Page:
Photo by Quentin Bacon, food styling by Suzanne Lenzer, prop styling by Maeve Sheridan
Here the classic Italian “tre-colore” salad of arugula, endive and radicchio with plump tomatoes in a balsamic dressing, is piled onto individual crispy-crusted pizzas dolloped with smooth ricotta and melted mozzarella. Cool, crisp salad atop cheesy, hot pizza is the ultimate balance of fresh and satisfying.
1 ounce Parmesan cheese (1/3 cup grated) *
2 ounces part-skim mozzarella cheese *
¾ pound store-bought whole-wheat pizza dough, thawed if frozen
1 tablespoon cornmeal
3 tablespoons extra-virgin olive oil
1 cup part-skim ricotta cheese*
¼ teaspoon freshly ground black pepper
1 small head radicchio
2 heads endive
1 cup grape tomatoes
4 cups baby arugula leaves
1 tablespoon balsamic vinegar
Preheat the oven to 475F. Spray 2 baking sheets with cooking spray.
Finely grate the Parmesan cheese and thinly slice the mozzarella. Cut the pizza dough into 4 pieces. Sprinkle a work surface with the cornmeal and use a rolling pin and/or your hands to stretch each piece of dough into a rectangle about 5×11 inches; place 2 rectangles on each baking sheet. Brush the dough with 1 tablespoon of the oil, then distribute 4 tablespoon-sized dollops of the ricotta onto each rectangle. Scatter with the mozzarella slices, then sprinkle evenly with the grated Parmesan and the pepper. Bake until the cheese is melted and the dough is browned, about 12 minutes.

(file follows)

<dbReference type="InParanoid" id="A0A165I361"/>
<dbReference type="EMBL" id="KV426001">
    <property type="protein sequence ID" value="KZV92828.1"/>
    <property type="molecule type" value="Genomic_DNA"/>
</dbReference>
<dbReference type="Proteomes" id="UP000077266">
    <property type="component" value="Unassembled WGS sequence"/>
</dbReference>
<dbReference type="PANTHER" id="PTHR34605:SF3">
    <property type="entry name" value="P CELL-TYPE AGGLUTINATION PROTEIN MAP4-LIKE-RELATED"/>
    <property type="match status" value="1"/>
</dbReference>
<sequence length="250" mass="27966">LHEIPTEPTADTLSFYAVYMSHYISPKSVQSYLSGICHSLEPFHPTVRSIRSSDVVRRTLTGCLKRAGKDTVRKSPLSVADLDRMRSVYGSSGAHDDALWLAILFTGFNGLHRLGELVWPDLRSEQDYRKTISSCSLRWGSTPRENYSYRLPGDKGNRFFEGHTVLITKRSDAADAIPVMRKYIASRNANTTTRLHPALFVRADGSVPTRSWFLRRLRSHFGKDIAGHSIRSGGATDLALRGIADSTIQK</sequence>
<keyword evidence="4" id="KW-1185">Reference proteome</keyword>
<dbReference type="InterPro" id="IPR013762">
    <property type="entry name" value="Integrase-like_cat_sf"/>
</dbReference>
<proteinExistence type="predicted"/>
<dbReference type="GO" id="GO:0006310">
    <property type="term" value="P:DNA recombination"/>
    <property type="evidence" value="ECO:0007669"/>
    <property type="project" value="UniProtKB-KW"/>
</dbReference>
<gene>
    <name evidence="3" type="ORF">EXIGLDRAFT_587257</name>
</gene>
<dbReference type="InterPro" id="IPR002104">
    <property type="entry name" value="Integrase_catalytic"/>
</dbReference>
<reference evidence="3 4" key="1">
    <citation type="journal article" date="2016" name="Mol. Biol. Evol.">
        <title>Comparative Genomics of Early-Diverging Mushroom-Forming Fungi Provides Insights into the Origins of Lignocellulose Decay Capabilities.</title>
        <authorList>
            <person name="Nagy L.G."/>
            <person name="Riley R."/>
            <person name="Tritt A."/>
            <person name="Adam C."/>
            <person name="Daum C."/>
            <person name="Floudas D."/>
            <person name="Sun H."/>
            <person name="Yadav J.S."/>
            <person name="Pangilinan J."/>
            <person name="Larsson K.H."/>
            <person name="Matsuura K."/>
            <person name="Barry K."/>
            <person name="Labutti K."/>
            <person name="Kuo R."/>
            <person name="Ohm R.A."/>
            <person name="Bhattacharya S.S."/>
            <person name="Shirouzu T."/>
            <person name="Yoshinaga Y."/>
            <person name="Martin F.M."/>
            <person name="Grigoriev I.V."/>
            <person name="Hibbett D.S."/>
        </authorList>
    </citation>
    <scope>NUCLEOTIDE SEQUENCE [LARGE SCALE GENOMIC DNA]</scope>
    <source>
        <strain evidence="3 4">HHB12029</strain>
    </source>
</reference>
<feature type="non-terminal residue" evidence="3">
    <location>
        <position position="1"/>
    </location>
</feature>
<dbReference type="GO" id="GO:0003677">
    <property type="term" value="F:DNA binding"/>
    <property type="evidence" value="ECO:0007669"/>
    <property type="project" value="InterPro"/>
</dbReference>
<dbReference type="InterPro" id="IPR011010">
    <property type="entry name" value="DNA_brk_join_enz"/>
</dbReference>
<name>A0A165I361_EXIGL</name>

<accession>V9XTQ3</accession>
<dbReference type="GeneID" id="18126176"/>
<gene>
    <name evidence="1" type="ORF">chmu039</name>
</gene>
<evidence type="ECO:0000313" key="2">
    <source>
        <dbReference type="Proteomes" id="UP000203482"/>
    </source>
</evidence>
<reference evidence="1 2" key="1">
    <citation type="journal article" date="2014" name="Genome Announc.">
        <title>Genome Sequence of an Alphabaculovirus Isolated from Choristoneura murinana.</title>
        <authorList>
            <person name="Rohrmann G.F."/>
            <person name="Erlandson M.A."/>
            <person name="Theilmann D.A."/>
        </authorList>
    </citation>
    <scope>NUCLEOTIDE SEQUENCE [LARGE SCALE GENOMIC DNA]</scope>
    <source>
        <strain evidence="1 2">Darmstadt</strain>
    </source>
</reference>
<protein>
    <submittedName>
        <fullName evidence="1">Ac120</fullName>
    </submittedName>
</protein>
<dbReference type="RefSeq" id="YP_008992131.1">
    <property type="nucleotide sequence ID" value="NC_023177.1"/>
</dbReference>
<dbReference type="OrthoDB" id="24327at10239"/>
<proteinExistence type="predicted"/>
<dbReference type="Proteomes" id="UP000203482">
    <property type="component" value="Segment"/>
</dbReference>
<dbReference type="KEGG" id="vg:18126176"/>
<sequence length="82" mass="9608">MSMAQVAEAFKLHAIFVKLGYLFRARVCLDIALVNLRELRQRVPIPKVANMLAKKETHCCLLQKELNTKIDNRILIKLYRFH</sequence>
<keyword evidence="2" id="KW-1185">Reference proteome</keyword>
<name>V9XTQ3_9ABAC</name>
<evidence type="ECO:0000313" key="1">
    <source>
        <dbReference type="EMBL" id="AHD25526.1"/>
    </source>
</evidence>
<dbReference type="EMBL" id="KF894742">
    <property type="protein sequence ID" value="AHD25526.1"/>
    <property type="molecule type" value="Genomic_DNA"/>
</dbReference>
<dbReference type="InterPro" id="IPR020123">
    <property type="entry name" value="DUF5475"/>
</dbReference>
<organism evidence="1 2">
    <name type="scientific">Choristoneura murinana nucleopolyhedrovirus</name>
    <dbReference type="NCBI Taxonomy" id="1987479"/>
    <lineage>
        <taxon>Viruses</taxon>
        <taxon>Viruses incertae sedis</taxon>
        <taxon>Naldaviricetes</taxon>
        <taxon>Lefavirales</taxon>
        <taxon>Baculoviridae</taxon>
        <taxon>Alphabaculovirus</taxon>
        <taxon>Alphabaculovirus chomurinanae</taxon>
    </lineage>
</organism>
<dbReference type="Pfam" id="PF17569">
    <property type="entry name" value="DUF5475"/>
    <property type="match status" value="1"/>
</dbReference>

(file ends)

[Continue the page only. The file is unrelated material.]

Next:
While the pizzas are cooking, thinly slice the radicchio and endive and halve the tomatoes. Toss in a large bowl with the arugula, the remaining 2 tablespoons oil, and the balsamic vinegar. Top each pizza with about 1½ cups of the salad. Serve immediately.
Serving size: 1 pizza
Calories 480; Total Fat 23g (Sat Fat 8g, Mono Fat 12.8g, Poly Fat 1.4g); Protein 22g; Carb 47g; Fiber 7g; Cholesterol 30mg; Sodium 750mg
Excellent Source of: Calcium, Fiber, Folate, Phosphorus, Protein, Selenium, Vitamin A, Vitamin K
Good Source of: Magnesium, Manganese, Molybdenum, Potassium, Riboflavin, Vitamin C, Zinc
* Many cheeses are not technically vegetarian because they are made using an animal-derived enzyme called rennet. To make this recipe officially vegetarian, use cheese labeled “vegetarian,” or “no animal enzymes.”
Copyright 2017 Ellie Krieger All rights reserved